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Past Tenenbaum Lectures




2009 Tenenbaum Lecture

Saul Friedlander
"The Voices of the Witness in the History of the Shoah."

Monday, February 9, 2009, 7:30 p.m.
Reception Hall of the Michael C. Carlos Museum
Free and open to the public, with a light reception to follow

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Saul Friedlander was born in Prague in 1932. His parents were gassed at the Auschwitz death camp. In 1963 he received his Ph.D. from the Graduate Institute of International Studies where he taught until 1988. Simultaneously Friedlander taught at the Hebrew University in Jerusalem and at Tel Aviv University. Since 1988 he has been Professor of History at the University of California, Los Angeles where he became the first recipient of the 1939 Club Chair in Holocaust Studies. In 2008, he was awarded the prestigious Pulitzer Prize for General Non-Fiction for The Years of Extermination: Nazi Germany and the Jews, 1939-1945.

Contrary to most historical writing on the Holocaust, Saul Friedlander considers the victims' voices as an essential element of the overall interpretation. These individual voices are the most immediate testimonies about dimensions of ongoing events usually not perceived in other sources. Like flashes that illuminate parts of a landscape, they confirm intuitions, they warn us against easy generalizations, they tear through the smugness of scholarly detachment.

In his talk Dr. Friedlander will explore these often unheard voices in Holocaust history and offer us his insight into how – in order to try to understand this tragedy – we must weave together the perspectives of both the historian and the witness.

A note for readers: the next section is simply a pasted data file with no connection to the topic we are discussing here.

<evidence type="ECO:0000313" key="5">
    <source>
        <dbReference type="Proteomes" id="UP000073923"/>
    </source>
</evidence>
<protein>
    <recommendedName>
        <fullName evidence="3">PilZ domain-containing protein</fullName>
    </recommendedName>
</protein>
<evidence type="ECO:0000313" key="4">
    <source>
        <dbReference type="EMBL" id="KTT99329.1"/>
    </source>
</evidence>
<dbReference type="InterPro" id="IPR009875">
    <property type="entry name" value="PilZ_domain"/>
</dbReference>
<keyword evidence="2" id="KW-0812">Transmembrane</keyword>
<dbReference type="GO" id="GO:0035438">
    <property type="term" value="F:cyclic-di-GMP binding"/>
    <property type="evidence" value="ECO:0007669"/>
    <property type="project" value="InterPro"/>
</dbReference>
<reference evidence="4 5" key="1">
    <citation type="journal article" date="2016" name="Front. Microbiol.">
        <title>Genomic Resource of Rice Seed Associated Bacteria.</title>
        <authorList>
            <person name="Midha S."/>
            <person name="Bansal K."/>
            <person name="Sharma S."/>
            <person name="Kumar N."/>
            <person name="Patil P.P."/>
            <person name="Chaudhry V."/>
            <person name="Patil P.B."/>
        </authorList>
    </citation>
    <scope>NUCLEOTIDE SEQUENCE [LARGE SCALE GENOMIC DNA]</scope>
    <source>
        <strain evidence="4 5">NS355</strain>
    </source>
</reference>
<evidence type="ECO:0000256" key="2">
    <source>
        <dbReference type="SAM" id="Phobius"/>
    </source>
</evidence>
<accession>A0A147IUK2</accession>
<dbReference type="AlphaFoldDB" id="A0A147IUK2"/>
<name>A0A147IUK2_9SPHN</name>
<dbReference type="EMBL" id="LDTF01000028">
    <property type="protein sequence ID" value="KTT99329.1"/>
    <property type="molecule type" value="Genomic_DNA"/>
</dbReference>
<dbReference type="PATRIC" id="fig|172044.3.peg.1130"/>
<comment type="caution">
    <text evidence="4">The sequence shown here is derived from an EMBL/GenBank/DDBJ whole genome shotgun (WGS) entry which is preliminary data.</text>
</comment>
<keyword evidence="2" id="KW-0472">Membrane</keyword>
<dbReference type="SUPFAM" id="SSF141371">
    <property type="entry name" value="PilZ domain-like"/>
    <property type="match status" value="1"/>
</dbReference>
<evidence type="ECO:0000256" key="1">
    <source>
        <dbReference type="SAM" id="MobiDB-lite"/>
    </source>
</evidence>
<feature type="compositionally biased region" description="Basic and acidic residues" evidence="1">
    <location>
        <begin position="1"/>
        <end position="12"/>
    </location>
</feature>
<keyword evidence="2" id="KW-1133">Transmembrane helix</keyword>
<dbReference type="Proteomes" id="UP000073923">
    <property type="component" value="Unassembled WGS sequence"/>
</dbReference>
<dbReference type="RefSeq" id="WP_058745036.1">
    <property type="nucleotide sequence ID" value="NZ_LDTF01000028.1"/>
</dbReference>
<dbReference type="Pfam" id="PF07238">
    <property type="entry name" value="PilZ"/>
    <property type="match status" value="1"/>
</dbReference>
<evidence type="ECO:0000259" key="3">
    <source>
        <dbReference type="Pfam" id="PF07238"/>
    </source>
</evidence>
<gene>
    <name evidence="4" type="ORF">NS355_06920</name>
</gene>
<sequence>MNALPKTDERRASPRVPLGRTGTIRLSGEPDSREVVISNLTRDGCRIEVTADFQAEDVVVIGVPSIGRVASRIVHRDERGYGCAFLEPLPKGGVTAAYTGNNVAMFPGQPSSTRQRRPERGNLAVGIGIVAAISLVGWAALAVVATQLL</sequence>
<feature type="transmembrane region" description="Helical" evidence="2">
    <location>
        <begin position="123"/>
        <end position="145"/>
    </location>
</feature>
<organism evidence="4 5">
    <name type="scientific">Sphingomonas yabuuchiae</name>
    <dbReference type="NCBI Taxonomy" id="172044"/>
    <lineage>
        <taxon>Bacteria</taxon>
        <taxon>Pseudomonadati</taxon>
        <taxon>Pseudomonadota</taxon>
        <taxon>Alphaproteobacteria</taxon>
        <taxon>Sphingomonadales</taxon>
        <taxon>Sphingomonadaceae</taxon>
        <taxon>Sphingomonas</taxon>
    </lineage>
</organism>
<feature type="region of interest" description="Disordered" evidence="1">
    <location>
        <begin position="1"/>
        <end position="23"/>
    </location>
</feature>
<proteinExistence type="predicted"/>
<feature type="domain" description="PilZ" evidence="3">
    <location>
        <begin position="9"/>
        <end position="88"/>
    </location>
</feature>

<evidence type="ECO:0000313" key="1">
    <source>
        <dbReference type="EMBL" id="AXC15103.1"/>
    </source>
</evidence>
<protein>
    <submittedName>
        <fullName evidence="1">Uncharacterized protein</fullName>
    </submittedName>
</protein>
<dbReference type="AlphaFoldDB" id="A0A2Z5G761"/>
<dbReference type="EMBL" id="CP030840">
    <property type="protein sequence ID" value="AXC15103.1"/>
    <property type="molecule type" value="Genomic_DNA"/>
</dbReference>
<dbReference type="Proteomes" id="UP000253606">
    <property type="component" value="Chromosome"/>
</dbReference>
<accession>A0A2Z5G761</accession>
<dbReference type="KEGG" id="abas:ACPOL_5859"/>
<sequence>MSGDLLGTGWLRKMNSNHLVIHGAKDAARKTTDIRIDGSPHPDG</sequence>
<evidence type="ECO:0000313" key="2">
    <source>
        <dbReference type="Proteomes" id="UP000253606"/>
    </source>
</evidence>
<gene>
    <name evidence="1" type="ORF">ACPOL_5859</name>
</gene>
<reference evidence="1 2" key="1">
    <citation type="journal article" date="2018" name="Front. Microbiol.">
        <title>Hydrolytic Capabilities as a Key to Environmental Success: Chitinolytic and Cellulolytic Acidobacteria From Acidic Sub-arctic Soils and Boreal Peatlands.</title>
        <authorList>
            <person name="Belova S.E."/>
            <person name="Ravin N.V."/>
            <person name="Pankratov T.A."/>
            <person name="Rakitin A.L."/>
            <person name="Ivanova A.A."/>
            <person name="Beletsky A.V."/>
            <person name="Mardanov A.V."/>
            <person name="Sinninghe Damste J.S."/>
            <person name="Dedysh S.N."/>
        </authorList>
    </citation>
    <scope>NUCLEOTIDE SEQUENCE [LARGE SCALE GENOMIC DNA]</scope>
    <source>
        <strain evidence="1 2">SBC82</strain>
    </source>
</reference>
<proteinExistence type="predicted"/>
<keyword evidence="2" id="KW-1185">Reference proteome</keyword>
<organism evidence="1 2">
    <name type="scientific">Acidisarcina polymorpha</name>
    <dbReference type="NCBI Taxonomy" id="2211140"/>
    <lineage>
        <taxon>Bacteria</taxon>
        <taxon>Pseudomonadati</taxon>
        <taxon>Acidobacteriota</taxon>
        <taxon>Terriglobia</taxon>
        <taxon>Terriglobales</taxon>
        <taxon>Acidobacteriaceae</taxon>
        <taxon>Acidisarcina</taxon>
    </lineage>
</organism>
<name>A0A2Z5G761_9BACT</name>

Graduate Seminar:
"Writing an Integrated History of the Holocaust: Methodological Reflections"

The discussion will center on the article “Martin Broszat and Saul Friedlander:  A controversy about the historicization of National Socialism,” in Peter Baldwin, ed., Reworking the Past: Hitler, the Holocaust, and the Historians' Debate, Boston 1990, and will address writing histories in a way that takes into account participant voices.

Monday, February 9, 2009, 3:30 p.m.
Major Room, Bowden Hall 323

Article to be discussed at the seminar


This lecture is sponsored by:

The Rabbi Donald A. Tam Institute for Jewish Studies

With generous cosponsorship from:

The Hightower Fund
The Graduate School of Arts & Sciences
Center for Ethics
Fox Center for Humanistic Inquiry
Department of History
Department of German Studies
Department of Comparative Literature
History-Memory-Narrative Working Group (ILA)
Graduate Division of Religion
The Breman Jewish Heritage and Holocaust Museum

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Last updated: January 27, 2009



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